Greenpeace India and Jhatka, along with more than a hundred residents and volunteers, turned up on Valentine’s Day for a passionate evening among the trees on Jayamahal Road in Bengaluru. The object of their affection you wonder? The 112 trees marked for felling by the BBMP (Bruhat Bengaluru Mahanagara Palike) to make way for road widening and the Steel Flyover proposed to connect Basaveshwara Circle and Hebbal.
The volunteers took to pink and white paint, sprucing up the trees with eco-messages to bring attention to the plight of the trees down the road. “Nanna Maraa” was painted over all of them, along with hearts, peace symbols and “Save me” messages.
We saw that “Nanna Maraa”, or “My Tree”, was even translated into various regional languages and painted on the trees. This is a sign that both old and new Bangaloreans, from students and artists to working professionals and homemakers, have taken on the responsibility of maintaining the city’s iconic green cover.
The 112 trees are just the first among the estimated 2200 that are to face the axe before they make way for the flyover. While almost everyone acknowledges that the flyover will help decongest the traffic, with more than 1000 vehicles added everyday to Karnataka, it is highly likely that this flyover too will be obsolete in the years to come.
The imperative question to consider now, is if a congestion-free five years is worth losing our old trees, our green cover and our lung-friendly air. Well, the volunteers certainly didn’t think so, they made the effort to come out of their homes, colleges and offices to show the city exactly what is close to their hearts.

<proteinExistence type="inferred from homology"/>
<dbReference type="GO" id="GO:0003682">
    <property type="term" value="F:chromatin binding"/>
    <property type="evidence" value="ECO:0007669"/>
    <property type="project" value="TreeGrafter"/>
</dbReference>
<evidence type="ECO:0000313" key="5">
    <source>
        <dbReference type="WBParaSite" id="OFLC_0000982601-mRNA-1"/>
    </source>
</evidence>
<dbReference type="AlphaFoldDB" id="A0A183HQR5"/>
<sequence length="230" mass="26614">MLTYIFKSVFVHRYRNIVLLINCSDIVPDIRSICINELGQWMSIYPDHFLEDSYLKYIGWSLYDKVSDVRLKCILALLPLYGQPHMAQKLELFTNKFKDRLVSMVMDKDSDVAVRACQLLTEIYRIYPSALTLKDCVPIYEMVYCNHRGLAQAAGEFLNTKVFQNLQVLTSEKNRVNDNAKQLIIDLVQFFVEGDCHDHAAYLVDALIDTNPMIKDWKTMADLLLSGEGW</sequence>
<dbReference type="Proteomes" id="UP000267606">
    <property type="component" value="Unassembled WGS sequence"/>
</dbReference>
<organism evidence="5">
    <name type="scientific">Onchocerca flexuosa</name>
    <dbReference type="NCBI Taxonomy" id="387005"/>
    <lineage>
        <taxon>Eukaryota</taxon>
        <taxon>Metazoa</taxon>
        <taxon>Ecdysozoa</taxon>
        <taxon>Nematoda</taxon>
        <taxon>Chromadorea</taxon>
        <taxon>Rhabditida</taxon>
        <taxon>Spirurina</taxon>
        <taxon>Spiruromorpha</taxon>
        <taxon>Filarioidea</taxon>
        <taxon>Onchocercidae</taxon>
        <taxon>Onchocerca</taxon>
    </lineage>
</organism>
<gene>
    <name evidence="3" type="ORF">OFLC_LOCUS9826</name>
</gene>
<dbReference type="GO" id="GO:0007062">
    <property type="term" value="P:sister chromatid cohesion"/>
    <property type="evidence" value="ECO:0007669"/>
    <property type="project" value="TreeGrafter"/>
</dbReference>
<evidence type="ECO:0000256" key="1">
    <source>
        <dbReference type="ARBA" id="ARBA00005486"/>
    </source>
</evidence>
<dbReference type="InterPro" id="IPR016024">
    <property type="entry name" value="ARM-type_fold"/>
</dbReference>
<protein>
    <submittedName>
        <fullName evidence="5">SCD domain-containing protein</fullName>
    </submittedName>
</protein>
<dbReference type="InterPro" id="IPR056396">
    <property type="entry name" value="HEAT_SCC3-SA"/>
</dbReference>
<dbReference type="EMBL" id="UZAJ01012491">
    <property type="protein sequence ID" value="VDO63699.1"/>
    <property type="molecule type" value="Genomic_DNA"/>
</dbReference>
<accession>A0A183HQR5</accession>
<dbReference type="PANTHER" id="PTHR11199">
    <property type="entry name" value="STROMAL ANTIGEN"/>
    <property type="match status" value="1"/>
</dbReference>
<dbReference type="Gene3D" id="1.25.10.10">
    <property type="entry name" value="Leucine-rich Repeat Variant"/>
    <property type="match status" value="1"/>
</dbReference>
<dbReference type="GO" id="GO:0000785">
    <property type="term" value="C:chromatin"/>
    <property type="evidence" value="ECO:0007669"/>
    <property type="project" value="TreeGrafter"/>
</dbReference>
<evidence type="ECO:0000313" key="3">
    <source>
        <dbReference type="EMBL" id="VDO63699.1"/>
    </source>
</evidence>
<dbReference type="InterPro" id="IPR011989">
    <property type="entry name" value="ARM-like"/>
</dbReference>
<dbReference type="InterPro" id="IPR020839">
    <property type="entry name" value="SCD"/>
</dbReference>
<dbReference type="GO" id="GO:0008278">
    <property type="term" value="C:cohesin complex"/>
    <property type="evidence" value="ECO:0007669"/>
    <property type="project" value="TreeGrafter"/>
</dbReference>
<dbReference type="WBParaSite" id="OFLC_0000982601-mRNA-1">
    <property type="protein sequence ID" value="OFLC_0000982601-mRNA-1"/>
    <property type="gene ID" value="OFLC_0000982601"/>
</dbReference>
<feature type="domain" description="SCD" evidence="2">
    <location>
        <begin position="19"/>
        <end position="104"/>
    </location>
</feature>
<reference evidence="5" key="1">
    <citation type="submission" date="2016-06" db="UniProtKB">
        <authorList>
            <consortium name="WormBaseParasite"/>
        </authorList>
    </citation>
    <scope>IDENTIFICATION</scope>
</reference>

While the government does mention the planting of three trees for every tree that will be cut down, these are mostly ornamental trees that cannot be equated with the native trees that are many decades old and part of the exotic tree cover that Bengaluru is proud of. Many of these trees are home to a large number of species of birds and of course the slender loris, which is already on the list of endangered species. Will these exotic creatures be forced to find a new home? And what assurance do they have that we will not cut down their next home?
Rather than focussing on flyovers as the only solution, improving public transport will ensure that people, rather than vehicles, move fast in a growing city. Trees are valued for the cool and comfortable microclimates, and pedestrian and cyclist friendly spaces they create.
The #NannaMaraa campaign is a message to the authorities to consult the public and analyse alternatives before chopping down the city’s natural heritage for flyovers that most urban planners consider to be just a temporary band-aid on that nasty sore called traffic.
Celia Moraes is a volunteer with Greenpeace India